Alice in Wonderland at Disneyland

11 Curious Facts to Celebrate 60 Years of Disneyland’s Alice in Wonderland

By Justin Arthur

On June 14, Disneyland’s Alice in Wonderland attraction celebrates 60 years of being a one-of-kind! To this day, no other Disney theme park in the world has an attraction like it. Follow us down the rabbit hole, and discover 11 fantastical facts to celebrate this milestone un-unbirthday!

Alice in Wonderland at Disneyland

1. The weird and wonderful world of Wonderland has inspired Imagineers to create many terrific attractions over the years. Concepts for multiple attractions inspired by the 1951 animated feature Alice in Wonderland date to before Disneyland even opened. In 1954, Imagineers considered a companion attraction to the Mad Tea Party that would have been a fun house-style walkthrough attraction full of gags inspired by the film.

2. Many of the talented men and women that Walt recruited to work on Disneyland came from the Disney Studios itself. As a result, much of the incredible team that worked on the animated Alice in Wonderland ended up working on the attraction. Future Imagineers (and future Disney Legends!) who worked on the original film included Ken Anderson, Mary Blair, Claude Coats, and John Hench.

3. Disney Legend Mary Blair’s masterful concept work and use of color were on full display in the original animated film. Imagineers working on the 1984 restoration of the Disneyland attraction were so inspired by her work that they precisely color matched the singing flowers in the attraction to the film’s original animation cels.

4. Fellow Animators-turned-Imagineers Claude Coats and Ken Anderson were recruited to paint many fantastical scenic backdrops for 1955 Fantasyland dark rides like Snow White’s Adventures, Peter Pan’s Flight and Mr. Toad’s Wild Ride. Said Coats on his transition from cel-sized to full-sized backgrounds, “I went from a 12-inch-high format to sets that were 18-feet-high!” These attractions were some of the first “dark rides” to employ elaborate black light painting techniques. The duo applied lessons they learned from those attractions, and took Alice in Wonderland to a whole new, zanier level when it opened in 1958.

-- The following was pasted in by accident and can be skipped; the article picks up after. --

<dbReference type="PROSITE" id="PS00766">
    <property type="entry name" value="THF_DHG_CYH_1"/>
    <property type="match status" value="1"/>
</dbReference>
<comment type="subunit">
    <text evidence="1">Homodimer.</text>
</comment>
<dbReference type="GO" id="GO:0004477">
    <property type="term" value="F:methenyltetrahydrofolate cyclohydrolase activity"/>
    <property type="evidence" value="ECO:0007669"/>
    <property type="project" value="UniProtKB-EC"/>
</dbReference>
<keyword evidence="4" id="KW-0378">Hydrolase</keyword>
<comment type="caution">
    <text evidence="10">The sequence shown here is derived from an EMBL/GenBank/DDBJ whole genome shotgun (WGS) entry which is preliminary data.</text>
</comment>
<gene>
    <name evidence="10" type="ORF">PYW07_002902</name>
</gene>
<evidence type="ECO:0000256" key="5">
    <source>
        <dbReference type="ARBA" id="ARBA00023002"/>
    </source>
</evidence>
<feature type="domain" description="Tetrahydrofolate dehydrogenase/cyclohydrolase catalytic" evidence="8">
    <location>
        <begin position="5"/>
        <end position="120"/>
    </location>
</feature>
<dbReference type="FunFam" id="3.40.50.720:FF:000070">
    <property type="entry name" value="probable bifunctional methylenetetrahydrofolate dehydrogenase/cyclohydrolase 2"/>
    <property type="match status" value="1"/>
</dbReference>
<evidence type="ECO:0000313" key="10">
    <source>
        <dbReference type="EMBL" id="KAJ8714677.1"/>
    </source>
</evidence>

Alice in Wonderland at Disneyland

5. A key background artist on the animated film, Claude Coats’ journey to Wonderland came full circle when he served as Show Designer for Disneyland’s 1958 Alice in Wonderland attraction—of which he had full responsibility for show design and layout. Claude originally sketched ride vehicles made of the film’s iconic playing cards, but Walt Disney suggested the film’s Caterpillar as a means of conveyance. Ultimately, Coats would design the vehicle and Imagineer Blaine Gibson sculpted it into three dimensions.

Alice in Wonderland at Disneyland

6. Alice in Wonderland was Disneyland’s (and Disney’s!) first two-level ride-through attraction. Due to the spatial constraints of the original Fantasyland, the majority of the attraction actually takes place on the second floor, right above of Mr. Toad’s Wild Ride!

7. The 1958 version of Alice in Wonderland was limited to the technology of the time—primarily flat cut-outs of characters, and simple gags. As part of the “New Fantasyland” of the 1980s, the attraction reopened in 1984 with 24 fully dimensional figures. Said 1984 show designer David Mumford, “We tried to give the color and the mood of the film center stage.” Also for the first time, guests encountered Alice, the smoke-ring-blowing Caterpillar, and the Queen of Hearts inside the attraction itself. The Audio-Animatronics® Alice they encountered was originally from the 1971 Walt Disney World® attraction, Mickey Mouse Revue.

8. Before the 1984 refurbishment of the attraction, the towering yellow mushroom that looms over the attraction’s load area was a ticket booth, selling the “D” coupons required for a ride on Alice in Wonderland. If you look closely from atop the leaves of the ride, you can spot six small shoes atop the mushroom, supposedly left behind when the Caterpillar turned into a butterfly.

Alice in Wonderland at Disneyland

9. The “bang” of a finale wasn’t always there. Until 1984, Guests descended the oversized leaves and made a “u-turn” back into the load area. Imagineer Tony Baxter, who oversaw the revitalization, thought the ride deserved a dramatic finale and moved the Mad Tea Party to a brand new space just before the end—creating room for the Queen of Hearts and her army of cards upstairs!

10. Over the years, Disney Legend Kathryn Beaumont, the voice of Alice in the 1951 film, and Wendy in Peter Pan (1953), has reprised her role as Alice for various incarnations of the attraction.

Alice in Wonderland at Disneyland

11. In 2014, Alice in Wonderland received a vibrant new upgrade, seamlessly integrating state-of-the-art technology, and making the classic attraction shine like never before. Sixty years later, this madcap adventure to Wonderland has never looked better!